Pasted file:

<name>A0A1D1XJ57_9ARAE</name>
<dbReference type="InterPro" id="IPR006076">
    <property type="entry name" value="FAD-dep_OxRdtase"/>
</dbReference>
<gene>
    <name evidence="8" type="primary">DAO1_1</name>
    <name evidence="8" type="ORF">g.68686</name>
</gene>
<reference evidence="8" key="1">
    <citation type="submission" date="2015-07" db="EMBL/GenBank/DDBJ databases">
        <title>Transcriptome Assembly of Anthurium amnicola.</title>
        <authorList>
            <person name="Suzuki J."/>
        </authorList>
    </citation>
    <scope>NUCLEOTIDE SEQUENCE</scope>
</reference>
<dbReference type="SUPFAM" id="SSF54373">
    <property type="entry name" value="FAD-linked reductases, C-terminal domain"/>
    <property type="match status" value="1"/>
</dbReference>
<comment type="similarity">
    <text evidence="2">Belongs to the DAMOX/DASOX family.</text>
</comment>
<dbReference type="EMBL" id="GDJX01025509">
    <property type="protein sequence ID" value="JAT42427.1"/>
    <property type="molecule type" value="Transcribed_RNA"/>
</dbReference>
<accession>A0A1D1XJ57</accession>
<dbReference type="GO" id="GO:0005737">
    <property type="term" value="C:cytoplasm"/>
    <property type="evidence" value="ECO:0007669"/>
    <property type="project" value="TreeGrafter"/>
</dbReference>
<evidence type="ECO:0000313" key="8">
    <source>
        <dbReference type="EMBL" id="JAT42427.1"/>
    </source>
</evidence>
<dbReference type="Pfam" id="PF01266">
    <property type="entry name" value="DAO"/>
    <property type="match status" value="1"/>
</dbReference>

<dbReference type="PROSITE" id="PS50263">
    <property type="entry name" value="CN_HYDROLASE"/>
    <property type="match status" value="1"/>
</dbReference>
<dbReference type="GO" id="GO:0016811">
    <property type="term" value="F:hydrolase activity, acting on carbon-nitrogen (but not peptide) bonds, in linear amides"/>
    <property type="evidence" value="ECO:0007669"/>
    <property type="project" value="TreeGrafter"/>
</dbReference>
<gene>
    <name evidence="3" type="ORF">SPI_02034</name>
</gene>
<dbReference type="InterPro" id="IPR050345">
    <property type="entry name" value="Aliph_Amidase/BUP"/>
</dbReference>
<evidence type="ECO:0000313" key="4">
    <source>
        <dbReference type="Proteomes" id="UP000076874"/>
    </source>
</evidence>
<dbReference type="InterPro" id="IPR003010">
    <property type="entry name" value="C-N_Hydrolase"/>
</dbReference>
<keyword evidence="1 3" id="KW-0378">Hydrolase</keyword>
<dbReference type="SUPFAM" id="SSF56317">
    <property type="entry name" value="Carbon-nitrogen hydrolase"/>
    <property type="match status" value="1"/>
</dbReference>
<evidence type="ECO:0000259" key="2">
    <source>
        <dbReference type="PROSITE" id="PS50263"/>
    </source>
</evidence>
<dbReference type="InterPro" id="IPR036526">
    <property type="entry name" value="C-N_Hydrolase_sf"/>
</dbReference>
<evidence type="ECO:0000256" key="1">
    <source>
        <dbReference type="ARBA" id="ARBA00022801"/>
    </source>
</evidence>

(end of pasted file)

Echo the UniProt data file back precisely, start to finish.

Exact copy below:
<name>A0A1D1XJ57_9ARAE</name>
<dbReference type="InterPro" id="IPR006076">
    <property type="entry name" value="FAD-dep_OxRdtase"/>
</dbReference>
<gene>
    <name evidence="8" type="primary">DAO1_1</name>
    <name evidence="8" type="ORF">g.68686</name>
</gene>
<reference evidence="8" key="1">
    <citation type="submission" date="2015-07" db="EMBL/GenBank/DDBJ databases">
        <title>Transcriptome Assembly of Anthurium amnicola.</title>
        <authorList>
            <person name="Suzuki J."/>
        </authorList>
    </citation>
    <scope>NUCLEOTIDE SEQUENCE</scope>
</reference>
<dbReference type="SUPFAM" id="SSF54373">
    <property type="entry name" value="FAD-linked reductases, C-terminal domain"/>
    <property type="match status" value="1"/>
</dbReference>
<comment type="similarity">
    <text evidence="2">Belongs to the DAMOX/DASOX family.</text>
</comment>
<dbReference type="EMBL" id="GDJX01025509">
    <property type="protein sequence ID" value="JAT42427.1"/>
    <property type="molecule type" value="Transcribed_RNA"/>
</dbReference>
<accession>A0A1D1XJ57</accession>
<dbReference type="GO" id="GO:0005737">
    <property type="term" value="C:cytoplasm"/>
    <property type="evidence" value="ECO:0007669"/>
    <property type="project" value="TreeGrafter"/>
</dbReference>
<evidence type="ECO:0000313" key="8">
    <source>
        <dbReference type="EMBL" id="JAT42427.1"/>
    </source>
</evidence>
<dbReference type="Pfam" id="PF01266">
    <property type="entry name" value="DAO"/>
    <property type="match status" value="1"/>
</dbReference>

<dbReference type="PROSITE" id="PS50263">
    <property type="entry name" value="CN_HYDROLASE"/>
    <property type="match status" value="1"/>
</dbReference>
<dbReference type="GO" id="GO:0016811">
    <property type="term" value="F:hydrolase activity, acting on carbon-nitrogen (but not peptide) bonds, in linear amides"/>
    <property type="evidence" value="ECO:0007669"/>
    <property type="project" value="TreeGrafter"/>
</dbReference>
<gene>
    <name evidence="3" type="ORF">SPI_02034</name>
</gene>
<dbReference type="InterPro" id="IPR050345">
    <property type="entry name" value="Aliph_Amidase/BUP"/>
</dbReference>
<evidence type="ECO:0000313" key="4">
    <source>
        <dbReference type="Proteomes" id="UP000076874"/>
    </source>
</evidence>
<dbReference type="InterPro" id="IPR003010">
    <property type="entry name" value="C-N_Hydrolase"/>
</dbReference>
<keyword evidence="1 3" id="KW-0378">Hydrolase</keyword>
<dbReference type="SUPFAM" id="SSF56317">
    <property type="entry name" value="Carbon-nitrogen hydrolase"/>
    <property type="match status" value="1"/>
</dbReference>
<evidence type="ECO:0000259" key="2">
    <source>
        <dbReference type="PROSITE" id="PS50263"/>
    </source>
</evidence>
<dbReference type="InterPro" id="IPR036526">
    <property type="entry name" value="C-N_Hydrolase_sf"/>
</dbReference>
<evidence type="ECO:0000256" key="1">
    <source>
        <dbReference type="ARBA" id="ARBA00022801"/>
    </source>
</evidence>